About Cloud Security
Last year, 2020, was a turning point in how organizations are understanding cloud security. First, the market created a definition of what are the differences between IaaS Security (how can I secure my production environment) and SaaS Security (how can I secure my data in 3rd party services). In addition, companies realized that cloud environments required a different security lifecycle than the classic network security.
Understanding the lifecycle of cloud security is mainly based on the shared responsibility model, which means that in SaaS environments the customer is only responsible for protecting the data they are storing.
Sounds easy now? Not so sure. In 2020, McAfee’s report says that the number of threats targeting cloud services has increased by a huge figure of 630%, and by 2022, Gartner projects that 95% of cloud security failures will be the customer's fault.
With Saasment you can automatically find and fix security risks to prevent human error across your cloud assets.
Why Cloud Security Automation?
As a SaaS customer protecting your data in including mainly seven routines:
1. Risk Assessment
Assess the risks of your SaaS provider. 70% of companies trust their providers to secure their data. However, only 8% of cloud services actually meet the data security requirements. Only 1 in 10 providers encrypt data at rest, and just 18% support multifactor authentication.
2. Privileged Access Management
Detect rogue services and shadow accounts. The average organization uses 1,935 unique cloud services. Unfortunately, the IT departments believe they use only 30 cloud services. Moreover, nearly 9% of those cloud services were rated as high-risk services.
3. Identity Protection
Apply identity and access management (IAM). An organization can apply role-based permissions to data so that end-users will see only the data they're authorized to view. A role-based identity and access management solution can ensure that end-users do not gain access to more resources than they require for their jobs.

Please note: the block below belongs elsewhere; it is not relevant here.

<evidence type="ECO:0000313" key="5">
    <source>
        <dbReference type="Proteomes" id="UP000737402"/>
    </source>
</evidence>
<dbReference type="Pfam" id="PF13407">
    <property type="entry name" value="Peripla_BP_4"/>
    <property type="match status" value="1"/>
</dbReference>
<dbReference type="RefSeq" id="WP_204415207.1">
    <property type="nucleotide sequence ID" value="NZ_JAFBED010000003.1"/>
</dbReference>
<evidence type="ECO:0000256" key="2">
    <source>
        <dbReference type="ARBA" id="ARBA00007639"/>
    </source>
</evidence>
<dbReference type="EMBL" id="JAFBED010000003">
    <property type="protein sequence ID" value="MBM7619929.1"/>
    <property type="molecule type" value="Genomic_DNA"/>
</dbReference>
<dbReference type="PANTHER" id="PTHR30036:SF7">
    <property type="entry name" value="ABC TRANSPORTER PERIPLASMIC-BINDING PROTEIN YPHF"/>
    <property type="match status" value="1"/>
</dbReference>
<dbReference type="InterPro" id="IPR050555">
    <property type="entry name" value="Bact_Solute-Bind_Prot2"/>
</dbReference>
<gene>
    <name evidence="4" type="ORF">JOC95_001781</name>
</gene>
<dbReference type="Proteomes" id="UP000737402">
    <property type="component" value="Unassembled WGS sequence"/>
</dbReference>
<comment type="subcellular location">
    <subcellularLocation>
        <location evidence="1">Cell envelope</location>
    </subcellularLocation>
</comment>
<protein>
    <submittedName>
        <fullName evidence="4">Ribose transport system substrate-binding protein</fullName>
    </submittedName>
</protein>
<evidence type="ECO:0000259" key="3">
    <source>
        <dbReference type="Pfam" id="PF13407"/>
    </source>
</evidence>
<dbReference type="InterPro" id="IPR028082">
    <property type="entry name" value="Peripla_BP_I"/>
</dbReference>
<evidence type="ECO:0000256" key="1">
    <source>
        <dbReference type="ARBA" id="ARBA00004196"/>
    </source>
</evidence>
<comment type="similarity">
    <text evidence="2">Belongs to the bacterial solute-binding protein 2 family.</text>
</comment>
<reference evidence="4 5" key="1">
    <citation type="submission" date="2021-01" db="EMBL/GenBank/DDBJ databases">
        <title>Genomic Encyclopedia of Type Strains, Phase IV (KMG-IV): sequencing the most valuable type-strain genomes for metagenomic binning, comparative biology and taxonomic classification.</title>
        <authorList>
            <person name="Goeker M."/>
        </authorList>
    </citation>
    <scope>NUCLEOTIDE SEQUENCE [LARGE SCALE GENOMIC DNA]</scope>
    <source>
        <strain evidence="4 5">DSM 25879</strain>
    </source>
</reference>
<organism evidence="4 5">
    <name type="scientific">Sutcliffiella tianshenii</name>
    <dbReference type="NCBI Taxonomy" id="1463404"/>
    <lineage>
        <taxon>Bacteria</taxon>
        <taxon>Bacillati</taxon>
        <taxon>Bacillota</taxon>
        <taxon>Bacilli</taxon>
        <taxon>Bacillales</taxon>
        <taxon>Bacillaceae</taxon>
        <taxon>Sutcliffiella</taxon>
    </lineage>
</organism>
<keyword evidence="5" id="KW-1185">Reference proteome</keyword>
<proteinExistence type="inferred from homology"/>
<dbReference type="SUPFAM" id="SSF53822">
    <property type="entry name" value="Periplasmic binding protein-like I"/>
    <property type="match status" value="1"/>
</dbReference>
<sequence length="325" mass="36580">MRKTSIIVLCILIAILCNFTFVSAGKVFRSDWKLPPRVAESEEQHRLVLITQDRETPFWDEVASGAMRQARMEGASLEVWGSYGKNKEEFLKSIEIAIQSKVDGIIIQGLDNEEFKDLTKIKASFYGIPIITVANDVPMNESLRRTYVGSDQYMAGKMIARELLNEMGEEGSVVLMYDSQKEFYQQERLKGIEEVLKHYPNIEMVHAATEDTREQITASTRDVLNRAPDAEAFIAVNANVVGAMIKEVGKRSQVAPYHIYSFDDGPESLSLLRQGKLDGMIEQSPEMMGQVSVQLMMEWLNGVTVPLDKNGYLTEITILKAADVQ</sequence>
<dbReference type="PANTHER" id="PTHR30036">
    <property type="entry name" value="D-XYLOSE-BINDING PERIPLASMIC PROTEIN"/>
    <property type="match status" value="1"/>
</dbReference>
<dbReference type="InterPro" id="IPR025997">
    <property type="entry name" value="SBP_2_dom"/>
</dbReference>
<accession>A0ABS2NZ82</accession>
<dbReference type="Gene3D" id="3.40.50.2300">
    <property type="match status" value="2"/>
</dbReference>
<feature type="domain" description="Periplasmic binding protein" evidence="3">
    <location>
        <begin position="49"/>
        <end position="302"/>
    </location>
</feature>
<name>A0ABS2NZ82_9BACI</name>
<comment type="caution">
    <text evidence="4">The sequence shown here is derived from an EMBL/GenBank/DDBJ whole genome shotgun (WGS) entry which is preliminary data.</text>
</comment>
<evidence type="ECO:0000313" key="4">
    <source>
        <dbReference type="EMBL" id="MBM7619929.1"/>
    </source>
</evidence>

4. Data Compliance
Encrypt cloud data. Data encryption protects both data at rest (in storage) and data in transit between the end user and the cloud or between cloud applications. Government regulations usually require encryption of sensitive data.
5. Data Protection
Enforce data loss prevention (DLP). DLP software monitors for sensitive data within SaaS applications. DLP software detects and prevents sensitive data from being downloaded to personal devices and blocks malware or hackers from attempting to access and download data.
5. Insider Threats
Monitor collaborative sharing of data. Collaboration controls can detect granular permissions on files that are shared with other users. Employees may inadvertently or intentionally share confidential documents through email, team spaces, and cloud storage sites such as Dropbox.
5. Continuous Validation
Validate your security posture against real-world scenarios while taking cyber attackers’ perspective and stress-test its security stance to validate the cloud security posture effectiveness.
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Automate the Cloud Security Routines with Saasment “Cloud Security Automation Platform” to:
1. Reduced Human Error
Avoid manual scripts and auditing to manage and validate complex security scenarios on a large scale.
2. Save Time
Automate all of the security controls across SaaS applications into a single, easy-to-use platform.
3. Increased Efficiency
Fully utilize your security stack - identify missing or misapplied products and security controls.